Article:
Today’s hangout will be with a former classmate who I share a passion for writing with. He loves writing about politics and justice. Please welcome Chidiebere Okoroji from Imo State, Nigeria. If you follow my blog you might have seen his poems. So in this post, I’ll ask him some questions about his private life and his work.
OI: Welcome Chidiebere, can we get to know you better?
CAO: Thanks. Well, I’m Chidiebere A. Okoroji, from Imo state Nigeria. Presently, a PhD student at the National Open University of Nigeria. A Writer and a Poet. I think I’m many things (Smiles). I’m an Omnist, one who believes in all religion, I don’t discriminate because I feel every religion speak the truth. I so much affirm humanity as the most paramount to all these ideologies. At the same time a traditionalist. I use the word “Ancestrian” to qualify myself when referencing my strong beliefs in the customs and traditions of my forefathers. This day, tradition is fading, and we need to tell stories that will keep some of these norms ad values for the next generation to practice and uphold. Finally, I reside in Lagos.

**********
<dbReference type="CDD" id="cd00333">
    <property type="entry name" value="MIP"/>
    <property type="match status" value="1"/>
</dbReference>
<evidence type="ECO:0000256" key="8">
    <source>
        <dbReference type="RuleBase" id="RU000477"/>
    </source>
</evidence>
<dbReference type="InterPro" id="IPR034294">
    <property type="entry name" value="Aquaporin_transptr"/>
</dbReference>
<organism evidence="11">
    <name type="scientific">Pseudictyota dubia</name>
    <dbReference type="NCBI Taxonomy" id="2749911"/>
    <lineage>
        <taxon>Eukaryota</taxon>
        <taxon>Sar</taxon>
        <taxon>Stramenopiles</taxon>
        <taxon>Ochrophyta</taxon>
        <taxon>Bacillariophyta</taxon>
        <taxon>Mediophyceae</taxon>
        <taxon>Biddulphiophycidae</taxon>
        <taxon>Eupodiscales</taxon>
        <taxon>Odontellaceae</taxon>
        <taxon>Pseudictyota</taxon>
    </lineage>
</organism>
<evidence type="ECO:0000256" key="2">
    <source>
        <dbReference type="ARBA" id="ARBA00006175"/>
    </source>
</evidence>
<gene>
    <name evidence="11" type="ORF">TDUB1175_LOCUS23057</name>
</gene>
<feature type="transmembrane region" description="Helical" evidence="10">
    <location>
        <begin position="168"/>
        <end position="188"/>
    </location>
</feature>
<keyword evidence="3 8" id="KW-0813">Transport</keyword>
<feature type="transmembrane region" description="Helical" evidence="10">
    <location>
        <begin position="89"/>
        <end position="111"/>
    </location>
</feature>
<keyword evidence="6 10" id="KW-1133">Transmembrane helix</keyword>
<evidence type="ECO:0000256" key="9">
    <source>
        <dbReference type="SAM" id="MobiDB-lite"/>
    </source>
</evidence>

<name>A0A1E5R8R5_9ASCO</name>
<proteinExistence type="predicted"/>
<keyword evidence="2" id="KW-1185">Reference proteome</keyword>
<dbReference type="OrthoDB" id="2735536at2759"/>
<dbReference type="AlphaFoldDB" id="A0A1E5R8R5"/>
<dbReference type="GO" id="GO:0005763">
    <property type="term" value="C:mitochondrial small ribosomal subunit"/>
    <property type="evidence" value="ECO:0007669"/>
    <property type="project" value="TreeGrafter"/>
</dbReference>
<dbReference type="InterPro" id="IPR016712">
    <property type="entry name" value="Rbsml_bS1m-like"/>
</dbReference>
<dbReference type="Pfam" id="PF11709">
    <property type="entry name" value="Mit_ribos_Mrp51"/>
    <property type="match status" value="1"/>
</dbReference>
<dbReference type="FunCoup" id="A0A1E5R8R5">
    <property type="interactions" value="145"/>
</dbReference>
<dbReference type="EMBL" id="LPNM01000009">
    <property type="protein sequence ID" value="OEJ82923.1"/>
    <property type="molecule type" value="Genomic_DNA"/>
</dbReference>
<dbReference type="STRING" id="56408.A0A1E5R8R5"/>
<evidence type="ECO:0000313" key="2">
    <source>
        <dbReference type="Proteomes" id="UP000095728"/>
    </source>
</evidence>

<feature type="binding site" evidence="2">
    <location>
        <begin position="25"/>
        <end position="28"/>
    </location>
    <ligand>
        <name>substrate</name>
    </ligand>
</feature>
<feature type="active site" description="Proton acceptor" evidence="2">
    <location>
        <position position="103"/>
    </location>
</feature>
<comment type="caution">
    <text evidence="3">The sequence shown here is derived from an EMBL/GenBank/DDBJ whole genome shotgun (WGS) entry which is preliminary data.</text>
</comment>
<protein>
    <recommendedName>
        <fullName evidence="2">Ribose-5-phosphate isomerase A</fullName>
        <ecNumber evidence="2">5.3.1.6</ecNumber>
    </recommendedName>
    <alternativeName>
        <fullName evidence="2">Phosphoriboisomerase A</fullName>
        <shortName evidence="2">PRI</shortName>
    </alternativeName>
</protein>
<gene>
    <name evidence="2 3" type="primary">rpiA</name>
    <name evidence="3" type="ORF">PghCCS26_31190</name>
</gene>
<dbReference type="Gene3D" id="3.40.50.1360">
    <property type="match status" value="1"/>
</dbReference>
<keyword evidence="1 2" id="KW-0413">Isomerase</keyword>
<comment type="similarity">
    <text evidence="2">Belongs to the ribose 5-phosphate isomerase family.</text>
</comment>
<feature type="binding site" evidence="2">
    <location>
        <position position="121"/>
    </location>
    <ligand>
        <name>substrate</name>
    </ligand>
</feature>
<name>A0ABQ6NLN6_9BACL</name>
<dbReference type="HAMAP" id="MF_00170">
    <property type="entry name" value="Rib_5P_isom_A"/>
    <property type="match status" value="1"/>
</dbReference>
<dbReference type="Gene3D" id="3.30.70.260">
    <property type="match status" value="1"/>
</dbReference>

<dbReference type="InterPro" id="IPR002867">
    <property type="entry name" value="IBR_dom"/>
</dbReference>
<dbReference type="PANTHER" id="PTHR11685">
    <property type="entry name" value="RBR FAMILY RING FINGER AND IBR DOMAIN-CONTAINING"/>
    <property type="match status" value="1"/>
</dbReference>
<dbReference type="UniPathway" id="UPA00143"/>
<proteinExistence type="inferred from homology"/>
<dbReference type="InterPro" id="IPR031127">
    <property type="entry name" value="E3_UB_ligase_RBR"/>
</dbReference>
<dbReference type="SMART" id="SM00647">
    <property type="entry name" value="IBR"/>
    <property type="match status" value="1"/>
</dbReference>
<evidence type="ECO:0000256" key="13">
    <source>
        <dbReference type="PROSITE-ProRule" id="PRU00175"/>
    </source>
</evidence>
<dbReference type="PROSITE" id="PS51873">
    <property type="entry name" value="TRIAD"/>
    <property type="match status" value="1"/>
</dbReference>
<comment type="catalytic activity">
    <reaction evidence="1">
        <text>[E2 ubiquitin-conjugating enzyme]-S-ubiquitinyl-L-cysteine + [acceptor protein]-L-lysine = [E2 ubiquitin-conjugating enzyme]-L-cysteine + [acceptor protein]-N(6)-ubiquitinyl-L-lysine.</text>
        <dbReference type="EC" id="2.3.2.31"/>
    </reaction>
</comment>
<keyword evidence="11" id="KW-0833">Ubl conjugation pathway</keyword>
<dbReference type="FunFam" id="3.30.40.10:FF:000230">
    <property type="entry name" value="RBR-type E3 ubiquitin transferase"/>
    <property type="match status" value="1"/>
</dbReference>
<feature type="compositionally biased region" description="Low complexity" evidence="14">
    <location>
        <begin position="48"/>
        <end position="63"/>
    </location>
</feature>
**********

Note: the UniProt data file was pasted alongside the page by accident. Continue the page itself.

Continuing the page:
OI: Can you tell us more about your work?
CAO: Well, I’m a writer. A published Writer on Amazon, Selar Bookney, and Okadabooks to name a few. You can search for my name online. My works are there. My first novel The Engrieved and its sequel, Aberration was written to enlighten young minds about the future, especially in the area of trust. The novel is set in both a city and a village. It is a great read. I didn’t publish it online, but there are a few stores here in Lagos. I published another Novel in 2020 during the pandemic titled “Darkened Yellow” the novel is a true-life story and events inspired by my mother and the events of the Biafra war. It’s an emotional story. The book is on Amazon, Okadabooks, and Bookney to name a few. Then this year, I published the most anticipated novel, ‘A Nation in Crisis” this novel is published this year cos of the election because it focuses on the events happening in Nigeria. It is inspired by true events and life stories. I wrote this novel with the thought that, I can at least awaken the youth’s consciousness especially in making the right decisions for our country. We should be tired of recycled politicians who don’t only destroy the country, but constantly create animosity among us through their ethnic, tribal and religious politics. I hope young people read the novel. I self publish my works and still hoping to be fully published by publishing firms (Smiles).
OI: Do you think that poetry can play role in gender equality and freedom fighting?